I’m about ten hours deep into Hand of the Heavenly Bride at the time of writing… and it’s been a highly enjoyable adventure so far.
Last time, we talked a bit about how the prologue chapter of the game represents an interesting exploration of childhood and fatherhood.
Now that my adventure “proper” is well underway, I thought I’d start examining some of the interesting things this fifth installment in the series is doing.
Hand of the Heavenly Bride initially appears to be very similar to Chapters of the Chosen — at least in the two games’ respective Nintendo DS incarnations. This is not altogether surprising, since these versions were released within less than six months of one another and are very obviously based on the same engine.
This does not, however, mean that Hand of the Heavenly Bride is just “more of the same”, mind you.
Differences are apparent right from the outset. The original incarnations of this era of Dragon Quest represented series creator Yuji Horii experimenting with different approaches to narrative. In Chapters of the Chosen, he explored the idea of various disparate “prologue” narratives all converging for the main story in the game’s fifth chapter. In Hand of the Heavenly Bride, meanwhile, he took on something altogether more ambitious: exploring the protagonist’s life through several distinct “ages”: childhood, late adolescence/early adulthood, and full-on “family life” adulthood. The growth from boy to man.
This is actually not something many RPGs have attempted because it throws up all sorts of potential continuity issues when attempting to compose the plot. That hasn’t stopped some devs trying, though; Nintendo’s Fire Emblem series has become known for it in its later installments, and the third Phantasy Star game from Sega explored several generations’ worth of protagonists a full two years before Dragon Quest V’s original Super Famicom release, but Hand of the Heavenly Bride remains a noteworthy example of this narrative structure being used to great effect, putting the player in the role of a single protagonist as they live through a significant proportion of their life.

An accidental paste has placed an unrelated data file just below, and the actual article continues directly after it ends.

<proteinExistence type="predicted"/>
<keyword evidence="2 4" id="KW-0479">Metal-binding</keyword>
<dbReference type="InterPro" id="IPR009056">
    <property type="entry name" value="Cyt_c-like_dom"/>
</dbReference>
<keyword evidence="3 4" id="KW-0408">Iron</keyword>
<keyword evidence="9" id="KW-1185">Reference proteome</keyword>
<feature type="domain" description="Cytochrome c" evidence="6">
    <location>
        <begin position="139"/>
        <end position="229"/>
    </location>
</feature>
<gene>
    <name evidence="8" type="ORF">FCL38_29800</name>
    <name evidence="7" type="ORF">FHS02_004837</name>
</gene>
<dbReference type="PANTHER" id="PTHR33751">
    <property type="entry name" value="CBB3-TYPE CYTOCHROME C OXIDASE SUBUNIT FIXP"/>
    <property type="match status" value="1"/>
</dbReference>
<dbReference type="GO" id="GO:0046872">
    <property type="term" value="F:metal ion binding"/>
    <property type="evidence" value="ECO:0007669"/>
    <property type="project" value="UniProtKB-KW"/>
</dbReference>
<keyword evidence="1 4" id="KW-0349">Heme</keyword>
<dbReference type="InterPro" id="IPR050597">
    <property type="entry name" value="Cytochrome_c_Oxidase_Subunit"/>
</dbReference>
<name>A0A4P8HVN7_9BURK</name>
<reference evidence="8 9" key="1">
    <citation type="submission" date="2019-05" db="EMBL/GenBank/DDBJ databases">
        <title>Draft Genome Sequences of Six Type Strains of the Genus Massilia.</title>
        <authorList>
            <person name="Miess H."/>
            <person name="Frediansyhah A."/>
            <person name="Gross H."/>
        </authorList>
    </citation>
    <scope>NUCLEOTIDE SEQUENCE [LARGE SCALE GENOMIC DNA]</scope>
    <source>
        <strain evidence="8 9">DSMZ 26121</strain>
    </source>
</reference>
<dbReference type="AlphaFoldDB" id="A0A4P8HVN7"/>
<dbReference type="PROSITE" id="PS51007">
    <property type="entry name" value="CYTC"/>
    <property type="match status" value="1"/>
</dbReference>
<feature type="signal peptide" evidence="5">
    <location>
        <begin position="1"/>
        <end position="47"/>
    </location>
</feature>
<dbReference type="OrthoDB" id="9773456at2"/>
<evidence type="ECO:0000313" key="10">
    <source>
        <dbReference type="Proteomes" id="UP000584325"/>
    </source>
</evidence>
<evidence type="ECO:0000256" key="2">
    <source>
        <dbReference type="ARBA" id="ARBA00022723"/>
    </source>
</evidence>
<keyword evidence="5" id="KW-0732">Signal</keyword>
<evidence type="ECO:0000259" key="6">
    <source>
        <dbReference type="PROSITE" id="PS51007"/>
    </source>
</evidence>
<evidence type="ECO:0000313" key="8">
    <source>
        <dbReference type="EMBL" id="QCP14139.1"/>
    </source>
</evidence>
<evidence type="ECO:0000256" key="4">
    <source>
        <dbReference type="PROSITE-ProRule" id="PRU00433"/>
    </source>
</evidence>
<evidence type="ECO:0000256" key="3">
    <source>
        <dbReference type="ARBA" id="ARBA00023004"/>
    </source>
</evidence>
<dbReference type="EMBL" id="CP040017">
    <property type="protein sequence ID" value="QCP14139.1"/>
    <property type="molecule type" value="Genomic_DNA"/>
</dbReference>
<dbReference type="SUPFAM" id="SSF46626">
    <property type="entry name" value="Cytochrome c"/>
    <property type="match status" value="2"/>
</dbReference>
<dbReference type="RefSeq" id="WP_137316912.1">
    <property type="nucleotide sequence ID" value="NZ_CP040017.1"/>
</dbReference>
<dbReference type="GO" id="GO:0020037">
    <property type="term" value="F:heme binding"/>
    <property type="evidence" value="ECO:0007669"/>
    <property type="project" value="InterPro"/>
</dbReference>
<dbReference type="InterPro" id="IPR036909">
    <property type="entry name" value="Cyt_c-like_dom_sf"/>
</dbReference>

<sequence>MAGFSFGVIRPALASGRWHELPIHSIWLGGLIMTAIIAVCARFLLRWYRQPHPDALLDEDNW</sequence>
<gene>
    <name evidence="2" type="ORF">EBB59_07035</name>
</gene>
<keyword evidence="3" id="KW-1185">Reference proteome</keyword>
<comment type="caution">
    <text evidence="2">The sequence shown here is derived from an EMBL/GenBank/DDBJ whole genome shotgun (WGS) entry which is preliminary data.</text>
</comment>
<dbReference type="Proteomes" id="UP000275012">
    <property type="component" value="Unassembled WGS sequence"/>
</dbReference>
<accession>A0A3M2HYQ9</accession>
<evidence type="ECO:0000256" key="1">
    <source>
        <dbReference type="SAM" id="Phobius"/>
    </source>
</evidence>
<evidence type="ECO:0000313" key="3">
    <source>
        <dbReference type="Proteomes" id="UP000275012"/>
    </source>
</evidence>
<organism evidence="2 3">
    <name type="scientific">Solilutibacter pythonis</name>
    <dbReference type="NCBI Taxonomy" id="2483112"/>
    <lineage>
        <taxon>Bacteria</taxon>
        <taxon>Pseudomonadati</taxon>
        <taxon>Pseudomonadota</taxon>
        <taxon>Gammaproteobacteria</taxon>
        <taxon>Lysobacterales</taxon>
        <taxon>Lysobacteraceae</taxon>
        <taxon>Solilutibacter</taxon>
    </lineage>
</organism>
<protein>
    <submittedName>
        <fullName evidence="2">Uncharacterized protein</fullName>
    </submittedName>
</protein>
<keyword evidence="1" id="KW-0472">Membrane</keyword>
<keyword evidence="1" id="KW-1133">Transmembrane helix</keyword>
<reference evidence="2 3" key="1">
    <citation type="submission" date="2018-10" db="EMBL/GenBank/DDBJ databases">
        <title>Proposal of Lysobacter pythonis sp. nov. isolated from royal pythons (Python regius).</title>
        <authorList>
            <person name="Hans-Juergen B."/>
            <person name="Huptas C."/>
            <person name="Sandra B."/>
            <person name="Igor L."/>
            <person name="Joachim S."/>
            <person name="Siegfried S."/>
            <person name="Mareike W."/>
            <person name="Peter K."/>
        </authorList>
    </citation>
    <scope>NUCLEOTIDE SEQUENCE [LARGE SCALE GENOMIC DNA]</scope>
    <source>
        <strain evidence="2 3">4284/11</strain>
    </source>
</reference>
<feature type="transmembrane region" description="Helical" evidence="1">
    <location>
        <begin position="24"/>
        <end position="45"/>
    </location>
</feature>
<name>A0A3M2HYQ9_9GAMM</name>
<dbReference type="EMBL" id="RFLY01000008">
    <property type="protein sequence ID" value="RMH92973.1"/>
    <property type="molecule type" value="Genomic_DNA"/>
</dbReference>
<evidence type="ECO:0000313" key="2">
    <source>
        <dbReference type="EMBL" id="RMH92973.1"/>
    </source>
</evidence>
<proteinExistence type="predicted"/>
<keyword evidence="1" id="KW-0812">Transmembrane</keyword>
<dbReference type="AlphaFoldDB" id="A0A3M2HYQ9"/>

A particularly interesting thing about this aspect of the game is the fact that, as part of the ongoing narrative of the protagonist’s life, you can (or, rather, will) get married and have children — not something often seen depicted in this kind of game. Partway through Hand of the Heavenly Bride’s second main “age”, you’ll be presented with the opportunity to wed one of three different young women (two in the Super Famicom original) and ultimately start a family with them. What’s impressive about this is the sheer amount of unique game content you gain (and lose!) access to based on who you pick.
Hand of the Heavenly Bride makes use of a completely optional but delightful system called Party Chat, first introduced in the original PlayStation version of Dragon Quest VII before being incorporated into subsequent remakes. Disappointingly, the English DS release of Chapters of the Chosen cut out the Party Chat feature, but it was restored in the later port to mobile devices — and there have been a few efforts over the years to incorporate this content back into the DS version, though none appear to have come to fruition at the time of writing.
But I digress.